Contesting fixed fine tickets
Fixed-fine tickets are the scourge of many people throughout the UK and ticket officers are subsequently the subject of much ridicule. In almost all cases this is unfair with parking fines introduced to discourage people from overstaying their time in a car park, which is often a short-stay car park, in order to allow more people to visit a particular place, usually a town.
If it were not for the parking fine system then the car spaces which are already often very difficult to find would be nigh on impossible to use.
Having said that, there are times where parking fines are completely unjust and knowledge of the process of contesting the fine becomes crucial.
Generally speaking there are two types of parking fixed-fine tickets: a penalty charge notice and a fixed penalty notice.
Penalty charge notice
A penalty charge notice is a parking ticket with a fine that is administered by a ticket officer representing the council.
The parking ticket itself should expressly say which council the ticket has been issued on behalf of.
The ticket will also provide details of how you are to pay your fine, and occasionally how you can appeal your fine.
If there is no such inform
ation you should contact the local council concerned who will put you through to the appropriate department.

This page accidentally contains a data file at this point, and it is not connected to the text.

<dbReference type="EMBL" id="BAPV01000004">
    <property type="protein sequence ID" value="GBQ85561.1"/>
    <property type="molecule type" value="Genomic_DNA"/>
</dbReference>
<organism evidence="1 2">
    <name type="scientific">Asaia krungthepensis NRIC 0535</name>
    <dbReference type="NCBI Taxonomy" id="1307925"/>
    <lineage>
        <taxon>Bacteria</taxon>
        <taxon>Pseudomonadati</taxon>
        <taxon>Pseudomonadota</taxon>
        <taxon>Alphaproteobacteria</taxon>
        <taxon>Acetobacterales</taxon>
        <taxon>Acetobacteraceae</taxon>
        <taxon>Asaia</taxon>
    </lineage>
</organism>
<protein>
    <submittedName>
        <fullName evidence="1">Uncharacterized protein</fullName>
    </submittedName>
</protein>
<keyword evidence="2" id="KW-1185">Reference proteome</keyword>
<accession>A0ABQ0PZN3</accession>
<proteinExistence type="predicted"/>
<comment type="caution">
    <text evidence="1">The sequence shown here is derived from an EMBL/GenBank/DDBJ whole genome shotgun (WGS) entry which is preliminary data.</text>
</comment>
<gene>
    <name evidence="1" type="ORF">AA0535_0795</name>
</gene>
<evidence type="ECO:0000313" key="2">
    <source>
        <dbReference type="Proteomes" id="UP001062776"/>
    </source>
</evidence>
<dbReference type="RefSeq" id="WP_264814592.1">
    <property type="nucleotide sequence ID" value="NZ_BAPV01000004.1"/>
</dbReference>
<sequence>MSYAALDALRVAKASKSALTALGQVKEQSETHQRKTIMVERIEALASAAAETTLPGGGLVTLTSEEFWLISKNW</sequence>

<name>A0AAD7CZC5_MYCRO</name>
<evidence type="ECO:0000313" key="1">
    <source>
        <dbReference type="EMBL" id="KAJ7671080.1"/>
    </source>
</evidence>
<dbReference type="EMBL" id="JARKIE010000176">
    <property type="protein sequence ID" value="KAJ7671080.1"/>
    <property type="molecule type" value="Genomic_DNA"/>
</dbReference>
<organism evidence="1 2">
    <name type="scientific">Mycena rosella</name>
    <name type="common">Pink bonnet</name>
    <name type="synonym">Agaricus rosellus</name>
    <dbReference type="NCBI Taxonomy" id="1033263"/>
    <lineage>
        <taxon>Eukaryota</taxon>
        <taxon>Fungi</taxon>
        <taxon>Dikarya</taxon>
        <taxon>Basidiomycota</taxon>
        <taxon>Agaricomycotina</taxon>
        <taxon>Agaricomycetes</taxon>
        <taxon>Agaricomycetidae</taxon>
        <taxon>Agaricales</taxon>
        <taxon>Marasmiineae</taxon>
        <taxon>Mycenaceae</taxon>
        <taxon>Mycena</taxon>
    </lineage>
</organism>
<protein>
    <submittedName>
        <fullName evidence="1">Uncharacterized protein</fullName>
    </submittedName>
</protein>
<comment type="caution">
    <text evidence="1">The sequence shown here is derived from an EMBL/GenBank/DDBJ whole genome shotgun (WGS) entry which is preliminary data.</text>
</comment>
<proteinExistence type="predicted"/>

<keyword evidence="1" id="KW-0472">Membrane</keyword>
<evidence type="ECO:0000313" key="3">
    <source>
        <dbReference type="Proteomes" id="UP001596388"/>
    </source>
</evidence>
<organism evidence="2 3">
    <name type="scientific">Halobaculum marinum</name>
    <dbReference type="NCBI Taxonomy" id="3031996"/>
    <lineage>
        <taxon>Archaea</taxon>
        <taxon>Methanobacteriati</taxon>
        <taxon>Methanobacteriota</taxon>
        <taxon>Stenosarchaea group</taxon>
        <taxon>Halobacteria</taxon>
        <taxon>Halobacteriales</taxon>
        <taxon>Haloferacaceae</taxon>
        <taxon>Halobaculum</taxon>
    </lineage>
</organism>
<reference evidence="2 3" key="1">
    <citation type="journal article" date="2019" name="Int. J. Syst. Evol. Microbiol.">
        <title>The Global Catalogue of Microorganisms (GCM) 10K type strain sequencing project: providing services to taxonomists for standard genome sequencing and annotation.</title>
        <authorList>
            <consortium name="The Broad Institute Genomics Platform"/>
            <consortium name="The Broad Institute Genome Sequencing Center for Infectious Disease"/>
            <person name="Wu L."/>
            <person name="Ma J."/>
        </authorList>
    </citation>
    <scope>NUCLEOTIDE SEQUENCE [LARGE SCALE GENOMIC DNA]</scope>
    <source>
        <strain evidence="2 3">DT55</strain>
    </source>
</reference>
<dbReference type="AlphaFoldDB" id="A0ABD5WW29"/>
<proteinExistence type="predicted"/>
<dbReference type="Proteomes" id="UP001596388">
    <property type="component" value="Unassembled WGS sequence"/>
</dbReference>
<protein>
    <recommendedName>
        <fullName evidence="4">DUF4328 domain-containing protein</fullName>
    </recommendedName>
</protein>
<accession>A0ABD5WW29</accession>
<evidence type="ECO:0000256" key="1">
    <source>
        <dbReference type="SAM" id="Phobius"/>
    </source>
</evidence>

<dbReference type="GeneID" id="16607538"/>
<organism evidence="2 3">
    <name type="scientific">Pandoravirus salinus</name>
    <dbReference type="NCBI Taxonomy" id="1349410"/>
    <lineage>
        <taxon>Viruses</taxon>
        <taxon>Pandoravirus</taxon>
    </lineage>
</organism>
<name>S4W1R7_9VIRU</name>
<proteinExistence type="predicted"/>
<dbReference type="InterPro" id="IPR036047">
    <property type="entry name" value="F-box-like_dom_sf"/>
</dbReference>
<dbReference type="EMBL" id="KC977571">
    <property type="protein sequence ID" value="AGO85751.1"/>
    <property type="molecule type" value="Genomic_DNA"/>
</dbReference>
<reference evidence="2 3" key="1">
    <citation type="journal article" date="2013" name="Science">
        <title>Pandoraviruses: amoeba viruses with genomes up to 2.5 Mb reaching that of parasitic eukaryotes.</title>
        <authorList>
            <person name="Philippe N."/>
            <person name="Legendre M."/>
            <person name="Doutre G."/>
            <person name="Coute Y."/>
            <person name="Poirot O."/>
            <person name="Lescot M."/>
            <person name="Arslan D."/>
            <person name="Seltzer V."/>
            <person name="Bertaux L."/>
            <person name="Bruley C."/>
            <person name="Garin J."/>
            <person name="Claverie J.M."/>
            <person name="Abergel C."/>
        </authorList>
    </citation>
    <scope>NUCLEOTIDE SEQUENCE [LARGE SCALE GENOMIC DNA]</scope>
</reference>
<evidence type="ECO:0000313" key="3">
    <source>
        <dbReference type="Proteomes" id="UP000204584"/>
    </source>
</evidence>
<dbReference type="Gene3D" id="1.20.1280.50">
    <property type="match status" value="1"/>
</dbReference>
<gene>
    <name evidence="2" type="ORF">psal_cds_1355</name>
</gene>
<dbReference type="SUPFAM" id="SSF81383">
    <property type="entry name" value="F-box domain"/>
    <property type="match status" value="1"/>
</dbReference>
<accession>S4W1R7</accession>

The appeals process normally provides a 14-day window between the time the ticket was administered and the time by which you need to appeal. If you fail to appeal within the 14-day period then, generally, you will be barred from appealing whatever your grounds of appeal are, and forced to pay the fine.
If your appeal is unsuccessful and you wish to take it further you should contact the Traffic Penalty Tribunal who will provide details on a further appeal.
One other possible route is to contact your solicitor to make an application for a judicial review of the penalty. This is a process which allows decisions made by local authorities to be effectively set aside, and force them to make the decision again.
There are two particular points to note with this however: firstly, judicial review is extremely expensive and so it would be totally unproportionate to use against a parking fine unless it was extremely hefty or unjust and, secondly, you can only apply for judicial review once you have exhausted all other possibilities i.e. the appeal and contacting the Traffic Penalty Tribunal.
Fixed penalty notice
A fixed penalty notice will generally be admistered by the police rather than a local council. The police have powers to administer fines for parking where local authorities do not.
However, most fixed penalty notices will be for other car offences such as not wearing a seatbelt etc.
In order to appeal against a fixed penalty notice you will have to attend the local magistrate’s court.
Whilst a solicitor will be able to advise you on the magistrate’s court procedure, it would be wise to see if this is cost proportionate in regard to the fine you are appealing against.
Generally you will have 28 days to appeal against a fixed penalty notice. Often, however, if you do not appeal or pay the fine within the 28-day period, the fine will increase and continue to do so until you pay.
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